Indigent breast cancer patients among all racial and ethnic groups present with more advanced disease compared withnationally reported data
Arpana M. Naik a, Kathy Joseph a, Marcia Harris a, Christine Davis a, Richard Shapiro a and Karen L. Hiotis a
a Department of Surgery, New York University School of Medicine, 550 First Ave., New York, NY 10016, USA
This study examines the epidemiologic and pathologic characteristics of indigent breast cancer patients followed up in a public city hospital in comparison to national standards.
A prospective oncology database was queried to identify all patients presenting with primary breast cancer. Medical records of 188 patients identified between March 1997 and May 2002 were retrospectively reviewed.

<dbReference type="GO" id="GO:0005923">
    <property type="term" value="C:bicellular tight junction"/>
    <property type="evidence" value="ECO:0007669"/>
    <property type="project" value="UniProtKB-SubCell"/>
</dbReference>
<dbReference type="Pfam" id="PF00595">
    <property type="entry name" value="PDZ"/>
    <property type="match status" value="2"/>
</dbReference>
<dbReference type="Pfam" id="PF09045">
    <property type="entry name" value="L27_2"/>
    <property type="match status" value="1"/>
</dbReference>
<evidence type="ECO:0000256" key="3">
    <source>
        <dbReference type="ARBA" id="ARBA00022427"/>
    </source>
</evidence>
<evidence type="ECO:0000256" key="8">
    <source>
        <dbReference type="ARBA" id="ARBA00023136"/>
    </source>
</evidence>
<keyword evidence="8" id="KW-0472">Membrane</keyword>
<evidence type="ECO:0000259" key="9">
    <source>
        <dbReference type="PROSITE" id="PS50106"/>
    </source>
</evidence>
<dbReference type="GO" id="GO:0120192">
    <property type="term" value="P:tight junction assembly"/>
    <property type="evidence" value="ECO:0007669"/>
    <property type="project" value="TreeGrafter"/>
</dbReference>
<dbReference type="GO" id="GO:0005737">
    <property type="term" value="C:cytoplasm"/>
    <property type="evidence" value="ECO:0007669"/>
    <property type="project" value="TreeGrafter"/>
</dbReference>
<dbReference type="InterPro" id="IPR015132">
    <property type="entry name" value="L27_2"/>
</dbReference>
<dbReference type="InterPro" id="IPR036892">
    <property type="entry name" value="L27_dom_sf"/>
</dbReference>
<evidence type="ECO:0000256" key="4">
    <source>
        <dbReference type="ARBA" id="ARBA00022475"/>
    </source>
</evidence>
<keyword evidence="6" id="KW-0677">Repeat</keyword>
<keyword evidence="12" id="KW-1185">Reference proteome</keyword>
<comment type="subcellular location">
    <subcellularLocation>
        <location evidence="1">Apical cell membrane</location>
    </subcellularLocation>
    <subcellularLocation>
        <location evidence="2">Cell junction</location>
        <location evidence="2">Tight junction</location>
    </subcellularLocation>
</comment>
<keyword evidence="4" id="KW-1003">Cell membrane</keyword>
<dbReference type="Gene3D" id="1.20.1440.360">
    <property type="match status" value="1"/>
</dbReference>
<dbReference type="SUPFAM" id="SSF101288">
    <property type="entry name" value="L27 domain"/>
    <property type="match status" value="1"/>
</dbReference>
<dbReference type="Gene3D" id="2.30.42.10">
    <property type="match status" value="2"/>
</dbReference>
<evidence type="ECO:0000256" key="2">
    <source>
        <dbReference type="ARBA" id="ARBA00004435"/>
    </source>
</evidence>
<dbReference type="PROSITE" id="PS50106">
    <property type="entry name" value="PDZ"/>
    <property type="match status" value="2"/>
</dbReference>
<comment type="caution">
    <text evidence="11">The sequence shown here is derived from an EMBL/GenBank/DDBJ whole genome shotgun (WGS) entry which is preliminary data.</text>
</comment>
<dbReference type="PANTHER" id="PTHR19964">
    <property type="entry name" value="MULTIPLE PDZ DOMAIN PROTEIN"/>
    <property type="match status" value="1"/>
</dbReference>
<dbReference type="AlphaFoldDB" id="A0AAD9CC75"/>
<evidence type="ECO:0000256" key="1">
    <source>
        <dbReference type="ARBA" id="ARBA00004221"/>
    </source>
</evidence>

Pathologic and epidemiologic data were compared with 1998 data reported by the Surveillance, Epidemiology, and End Results (SEER) program.
Among the patient population 10% were Caucasian, 13% African-American, 49% Hispanic, 25% Chinese, and 6% were of other background.
The majority of patients were uninsured. Indigent patients within each ethnic group presented with more advanced disease when compared with patients reported by SEER.
Indigent patients among all ethnic and racial backgrounds present with more advanced disease when compared with national statistics reported by SEER.
The majority of these patients is uninsured and would benefit from more aggressive education, screening, detection methods, and follow-up.
The American Journal of Surgery, Volume 186, Issue 4, Pages 400-403 (October 2003)
University of Dundee,
British J of Cancer
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